Firefox For Ninjas

It’s fairly common to be asked about your favorite tools but the problem is that it’s pretty difficult to give anyone a simple answer.  When dealing with network and application pen testing, there’s probably a tool for every attack vector but the tool you use is going to change based on the task at hand.  If there was one tool I couldn’t do without, it would undoubtedly be Firefox.  On its own it can do some pretty sweet stuff but its extensibility is what make it such a powerful tool.

I thought it would appropriate to list my top 10 Firefox add-ons which I always use for testing web applications.  So, in no particular order:

1. Firebug – Without a doubt one of the most amazing pieces of software ever produced.  Its capabilities are far too numerous to list here but suffice to say that it’s pretty much a must have for anyone in the business of development or security testing.  If this a new tool for you, be sure to check out this tutorial for help getting started.

2. FoxyProxy – FoxyProxy is a very robust proxy add-on and while anonymity is great, I always use it for switching to and from my local proxy.  FoxyProxy also allows for whitelisting, logging and lots more.

3. Web Developer – The Firefox Web Developer add-on is an awesome tool which allows you to do far more than I am even going to get into.  It’s somewhat similar to Firebug in its abilities but some things are just a bit easier to do with Web Developer than with Firebug.  If you’re using it while doing security testing on web applications, make sure to leverage it’s forms tools.

4. Greasemonkey – Greasemonkey is truly awesome and can allow you do some impressive stuff with just a little JavaScript hackery, particularly with more complex client-side controls.  Be sure to check out the Greasemonkey wiki and for some examples and inspiration.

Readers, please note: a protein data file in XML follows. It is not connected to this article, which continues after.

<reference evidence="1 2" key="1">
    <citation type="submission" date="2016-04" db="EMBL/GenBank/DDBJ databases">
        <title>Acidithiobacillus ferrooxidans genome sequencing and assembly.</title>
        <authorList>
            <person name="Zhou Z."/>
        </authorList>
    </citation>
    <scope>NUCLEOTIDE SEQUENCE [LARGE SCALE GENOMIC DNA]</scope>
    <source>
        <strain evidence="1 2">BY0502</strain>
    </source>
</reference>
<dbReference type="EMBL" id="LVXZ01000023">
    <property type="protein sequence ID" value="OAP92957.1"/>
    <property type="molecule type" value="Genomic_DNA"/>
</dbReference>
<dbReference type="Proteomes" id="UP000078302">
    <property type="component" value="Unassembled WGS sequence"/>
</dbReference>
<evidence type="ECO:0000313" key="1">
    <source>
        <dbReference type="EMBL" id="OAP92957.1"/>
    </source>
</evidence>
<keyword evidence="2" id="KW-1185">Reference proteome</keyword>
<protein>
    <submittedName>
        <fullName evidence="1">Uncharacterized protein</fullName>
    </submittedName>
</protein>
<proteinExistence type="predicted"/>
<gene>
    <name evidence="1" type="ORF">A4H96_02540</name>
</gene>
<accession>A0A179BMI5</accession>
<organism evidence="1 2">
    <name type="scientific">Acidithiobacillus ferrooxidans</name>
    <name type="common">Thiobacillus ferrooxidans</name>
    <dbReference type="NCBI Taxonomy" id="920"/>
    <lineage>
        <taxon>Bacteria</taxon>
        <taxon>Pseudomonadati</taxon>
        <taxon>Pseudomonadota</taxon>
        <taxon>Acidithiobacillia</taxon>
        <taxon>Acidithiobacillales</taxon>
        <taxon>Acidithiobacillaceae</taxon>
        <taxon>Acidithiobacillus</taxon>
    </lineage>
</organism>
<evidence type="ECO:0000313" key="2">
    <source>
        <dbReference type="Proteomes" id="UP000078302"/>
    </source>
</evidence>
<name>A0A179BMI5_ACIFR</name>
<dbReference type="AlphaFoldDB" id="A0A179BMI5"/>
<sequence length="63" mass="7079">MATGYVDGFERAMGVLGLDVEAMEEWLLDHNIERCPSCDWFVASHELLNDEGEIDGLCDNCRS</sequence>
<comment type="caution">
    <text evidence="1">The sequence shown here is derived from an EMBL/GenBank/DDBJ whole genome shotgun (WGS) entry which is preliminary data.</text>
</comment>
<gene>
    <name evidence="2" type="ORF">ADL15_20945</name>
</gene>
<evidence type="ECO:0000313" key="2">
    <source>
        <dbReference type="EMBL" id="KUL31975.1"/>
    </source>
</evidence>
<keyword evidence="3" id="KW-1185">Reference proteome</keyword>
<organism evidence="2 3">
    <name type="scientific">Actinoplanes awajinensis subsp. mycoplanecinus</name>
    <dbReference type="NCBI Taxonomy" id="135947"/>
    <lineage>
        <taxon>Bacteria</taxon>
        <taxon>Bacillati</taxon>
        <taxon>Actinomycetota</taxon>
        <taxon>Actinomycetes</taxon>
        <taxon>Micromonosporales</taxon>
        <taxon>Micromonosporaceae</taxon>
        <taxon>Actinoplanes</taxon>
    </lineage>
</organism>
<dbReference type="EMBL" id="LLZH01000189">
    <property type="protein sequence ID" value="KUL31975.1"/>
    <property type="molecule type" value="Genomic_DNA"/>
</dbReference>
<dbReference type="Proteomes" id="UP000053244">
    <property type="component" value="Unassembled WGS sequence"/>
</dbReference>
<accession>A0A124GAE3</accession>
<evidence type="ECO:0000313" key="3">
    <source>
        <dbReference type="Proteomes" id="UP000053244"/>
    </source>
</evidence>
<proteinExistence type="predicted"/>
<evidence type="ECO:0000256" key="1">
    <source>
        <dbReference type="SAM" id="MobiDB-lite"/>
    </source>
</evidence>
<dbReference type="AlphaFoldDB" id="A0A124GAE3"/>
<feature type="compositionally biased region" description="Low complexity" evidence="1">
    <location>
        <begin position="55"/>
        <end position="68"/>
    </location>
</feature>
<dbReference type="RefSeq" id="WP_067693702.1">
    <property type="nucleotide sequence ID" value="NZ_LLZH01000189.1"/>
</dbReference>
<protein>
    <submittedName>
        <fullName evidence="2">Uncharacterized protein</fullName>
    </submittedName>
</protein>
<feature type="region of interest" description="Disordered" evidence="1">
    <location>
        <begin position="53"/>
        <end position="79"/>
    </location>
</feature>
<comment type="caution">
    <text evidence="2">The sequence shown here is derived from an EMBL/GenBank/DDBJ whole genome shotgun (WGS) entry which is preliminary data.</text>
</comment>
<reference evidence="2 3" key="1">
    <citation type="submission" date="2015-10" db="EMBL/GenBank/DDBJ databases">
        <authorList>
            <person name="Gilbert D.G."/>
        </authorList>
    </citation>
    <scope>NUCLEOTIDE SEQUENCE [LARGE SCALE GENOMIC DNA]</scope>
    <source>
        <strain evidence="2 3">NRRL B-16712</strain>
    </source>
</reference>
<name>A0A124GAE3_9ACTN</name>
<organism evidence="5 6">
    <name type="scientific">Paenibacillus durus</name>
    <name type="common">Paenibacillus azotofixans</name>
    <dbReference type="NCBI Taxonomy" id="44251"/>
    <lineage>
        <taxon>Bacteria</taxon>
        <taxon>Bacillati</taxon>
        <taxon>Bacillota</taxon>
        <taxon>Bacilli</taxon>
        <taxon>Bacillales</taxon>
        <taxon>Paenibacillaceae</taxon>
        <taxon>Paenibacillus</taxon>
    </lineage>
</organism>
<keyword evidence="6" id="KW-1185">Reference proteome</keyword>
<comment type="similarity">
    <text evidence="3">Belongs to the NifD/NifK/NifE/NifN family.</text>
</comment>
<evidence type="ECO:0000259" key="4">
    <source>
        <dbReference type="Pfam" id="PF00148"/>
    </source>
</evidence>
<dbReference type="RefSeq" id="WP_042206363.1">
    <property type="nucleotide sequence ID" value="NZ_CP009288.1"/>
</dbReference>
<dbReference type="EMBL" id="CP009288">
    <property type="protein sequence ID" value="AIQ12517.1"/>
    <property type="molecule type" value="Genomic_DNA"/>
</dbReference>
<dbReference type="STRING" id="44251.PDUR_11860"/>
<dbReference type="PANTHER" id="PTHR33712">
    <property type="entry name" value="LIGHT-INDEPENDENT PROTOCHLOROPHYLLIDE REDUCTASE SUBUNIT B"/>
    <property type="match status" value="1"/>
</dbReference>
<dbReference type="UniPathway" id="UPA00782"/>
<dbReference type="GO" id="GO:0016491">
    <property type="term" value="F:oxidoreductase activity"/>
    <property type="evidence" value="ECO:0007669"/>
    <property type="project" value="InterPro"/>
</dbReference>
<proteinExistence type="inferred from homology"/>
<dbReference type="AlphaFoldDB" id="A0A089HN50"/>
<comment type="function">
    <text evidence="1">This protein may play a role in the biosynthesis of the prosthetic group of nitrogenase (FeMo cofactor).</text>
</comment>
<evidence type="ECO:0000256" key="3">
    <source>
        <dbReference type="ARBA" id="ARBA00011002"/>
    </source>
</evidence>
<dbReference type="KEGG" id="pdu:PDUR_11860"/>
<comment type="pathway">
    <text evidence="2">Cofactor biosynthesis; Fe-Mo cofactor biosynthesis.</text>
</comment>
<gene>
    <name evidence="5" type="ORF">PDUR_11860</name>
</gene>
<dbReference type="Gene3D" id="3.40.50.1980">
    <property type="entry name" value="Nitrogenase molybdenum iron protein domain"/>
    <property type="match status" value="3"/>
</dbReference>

5. Groundspeed – “Groundspeed is an add-on that allows security testers to manipulate the application user interface to eliminate annoying limitations and client-side controls that interfere with the web application penetration tests.”  Enough said 🙂

6. User Agent Switcher – User Agent Switcher is pretty self explanatory.  It lets you change your user agent on the fly which can come in handy when dealing with more dated content like the sites best viewed with IE5.  It’s of course also great for dealing with mobile applications and IE/Safari/other specific applications.

7. View Source Chart – This add-on is pretty simple and pretty helpful as it’s a great tool to beautify the source code of rendered pages.

8. HackBar – I’m actually not a big fan of this one simply because having it enabled consumes too much browser space for my comfort.  It is however very useful for performing various encoding, encryption and other minor application wizardry tasks.  A personal favorite is the “Split URL” feature which provides a nice URL breakdown – very helpful when dealing with massive URLs.

9. Live HTTP Headers – Not a terribly fancy add-on but useful and simple when you need to view the HTTP headers as you browse.

10. Add N Edit Cookies – Small and useful.  This add-on allows you to add and edit saved cookies and session data.

Have some favorites of your own that weren’t listed?  Leave a comment and let everyone know!

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